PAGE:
GRANT: I’ve got a couple of buddies that really scout by walking around and looking at holes from last year. “Oh man, there’s a bunch of acorns under this tree last year. I bet it’s gonna have good acorns this year.” They forget their binoculars. They’re not looking up in July and August to see what’s coming on this year. That doesn’t work. So, in an ideal world, I’d like about 60% white oak and 40% red oak if I’m managing my forest for wildlife, for acorn production. And that’s a good example, and they never get perfect, but if I’m thinning trees, or doing TSI – timber stand improvement – I may thin the red oaks a little harder, if my white oaks are thin, or if my white oaks are really populated and I’m trying to favor red oaks. I’m gonna do a forestry practice. Now, hopefully, for the next generation, it will give me that 60/40, somewhere in there split, between white oaks and red oaks. So remember, you find a bunch of caps on the ground under a tree doesn’t mean there’ll be acorns there this year. It’s the weather conditions that determine whether there’ll be acorns this year. All these tell you is that tree is capable of producing acorns. All right, let’s grab our binoculars and go scout some more. ‘Cause remember, in a closed canopy forest, you’re scouting tool for acorns this time of year – July, August – is either a big ladder or a good pair of binoculars.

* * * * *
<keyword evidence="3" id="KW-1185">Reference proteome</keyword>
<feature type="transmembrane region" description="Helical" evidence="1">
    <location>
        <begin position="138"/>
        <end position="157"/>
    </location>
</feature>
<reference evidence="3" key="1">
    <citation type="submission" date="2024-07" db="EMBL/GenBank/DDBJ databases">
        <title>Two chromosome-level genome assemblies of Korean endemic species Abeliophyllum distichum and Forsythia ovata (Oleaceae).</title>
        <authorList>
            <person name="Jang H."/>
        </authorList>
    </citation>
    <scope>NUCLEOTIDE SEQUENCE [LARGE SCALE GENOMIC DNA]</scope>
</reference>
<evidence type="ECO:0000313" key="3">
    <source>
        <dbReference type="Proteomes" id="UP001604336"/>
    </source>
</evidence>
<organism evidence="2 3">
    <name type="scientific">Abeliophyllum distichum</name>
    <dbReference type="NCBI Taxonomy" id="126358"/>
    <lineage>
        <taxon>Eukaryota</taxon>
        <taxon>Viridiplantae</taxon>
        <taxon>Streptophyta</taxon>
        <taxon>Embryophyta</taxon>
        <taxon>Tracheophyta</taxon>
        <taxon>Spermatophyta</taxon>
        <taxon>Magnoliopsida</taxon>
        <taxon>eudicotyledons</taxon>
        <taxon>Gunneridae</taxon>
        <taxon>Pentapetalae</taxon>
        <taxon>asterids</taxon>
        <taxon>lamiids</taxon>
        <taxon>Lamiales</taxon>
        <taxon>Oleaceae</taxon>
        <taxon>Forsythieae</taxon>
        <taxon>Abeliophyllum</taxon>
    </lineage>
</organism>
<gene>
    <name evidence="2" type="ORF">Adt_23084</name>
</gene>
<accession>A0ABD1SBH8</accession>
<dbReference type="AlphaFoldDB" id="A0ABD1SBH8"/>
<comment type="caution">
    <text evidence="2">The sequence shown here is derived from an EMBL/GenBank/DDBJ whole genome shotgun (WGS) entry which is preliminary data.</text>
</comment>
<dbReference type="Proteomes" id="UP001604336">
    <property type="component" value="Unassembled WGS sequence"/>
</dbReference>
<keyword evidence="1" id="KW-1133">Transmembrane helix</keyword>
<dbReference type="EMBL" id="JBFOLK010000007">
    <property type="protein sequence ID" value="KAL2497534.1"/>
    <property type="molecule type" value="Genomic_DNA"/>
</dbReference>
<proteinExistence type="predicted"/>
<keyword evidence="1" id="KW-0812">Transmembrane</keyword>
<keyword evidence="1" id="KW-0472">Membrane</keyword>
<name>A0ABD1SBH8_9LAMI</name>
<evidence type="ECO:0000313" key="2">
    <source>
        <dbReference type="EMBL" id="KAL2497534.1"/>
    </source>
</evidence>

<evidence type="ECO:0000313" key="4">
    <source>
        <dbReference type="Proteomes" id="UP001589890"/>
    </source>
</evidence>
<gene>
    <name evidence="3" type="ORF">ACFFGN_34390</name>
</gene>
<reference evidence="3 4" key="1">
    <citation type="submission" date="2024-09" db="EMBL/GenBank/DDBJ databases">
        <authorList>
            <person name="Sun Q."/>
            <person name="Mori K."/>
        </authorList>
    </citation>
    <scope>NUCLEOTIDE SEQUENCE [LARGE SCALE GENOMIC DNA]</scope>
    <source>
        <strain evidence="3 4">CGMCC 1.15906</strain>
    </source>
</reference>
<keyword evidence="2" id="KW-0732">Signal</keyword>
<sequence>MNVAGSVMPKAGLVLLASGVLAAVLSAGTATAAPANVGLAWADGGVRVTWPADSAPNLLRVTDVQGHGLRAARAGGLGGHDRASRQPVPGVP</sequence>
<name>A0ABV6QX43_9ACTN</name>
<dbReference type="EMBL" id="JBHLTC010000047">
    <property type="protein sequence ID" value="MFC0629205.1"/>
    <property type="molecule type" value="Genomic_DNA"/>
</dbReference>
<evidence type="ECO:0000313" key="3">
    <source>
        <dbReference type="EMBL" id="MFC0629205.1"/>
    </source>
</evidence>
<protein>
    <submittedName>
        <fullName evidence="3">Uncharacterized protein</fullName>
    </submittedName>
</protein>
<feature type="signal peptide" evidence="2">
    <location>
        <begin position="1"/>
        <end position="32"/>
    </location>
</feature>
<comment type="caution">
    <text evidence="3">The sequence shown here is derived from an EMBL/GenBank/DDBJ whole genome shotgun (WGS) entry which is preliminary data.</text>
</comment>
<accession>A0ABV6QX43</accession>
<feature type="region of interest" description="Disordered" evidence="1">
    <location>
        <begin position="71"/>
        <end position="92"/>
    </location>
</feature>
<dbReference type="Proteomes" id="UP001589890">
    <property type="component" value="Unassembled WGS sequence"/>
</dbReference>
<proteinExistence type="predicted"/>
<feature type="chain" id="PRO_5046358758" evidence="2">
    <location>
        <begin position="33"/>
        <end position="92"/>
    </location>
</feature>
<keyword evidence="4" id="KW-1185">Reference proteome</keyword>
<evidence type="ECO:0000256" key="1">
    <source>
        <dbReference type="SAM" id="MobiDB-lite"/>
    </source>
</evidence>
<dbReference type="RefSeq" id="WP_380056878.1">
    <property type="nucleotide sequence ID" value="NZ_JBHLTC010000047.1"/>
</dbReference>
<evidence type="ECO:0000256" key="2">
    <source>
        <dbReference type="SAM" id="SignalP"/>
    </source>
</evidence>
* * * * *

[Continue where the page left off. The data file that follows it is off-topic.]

GRANT: Split tree right up there about 40. That thing is loaded on top. My gosh.

GRANT: Doing your scouting right now with a pair of binoculars and go ahead and hang your stands. Thinking about how the deer are approaching and we’re always thinking about that wind direction. Just like a food plot, I would like to be off 50, 100 yards, or more, from that acorn tree, instead of right on the little patch I find. That way I can catch deer in transition. Maybe let some does and fawns go by first, get that big, mature buck coming into the feeding area before it gets dark. But no matter what they are, we know come hunting season, deer are going to food. They got to have water. They need cover. There’s a lot of scouting that can happen right now, and that’s a great family activity that we can do and not worry as much about disturbance, but we really want to limit that disturbance come closer to deer season. Hey, thank you so much for watching GrowingDeer.tv, and I hope you consider sharing it with a friend.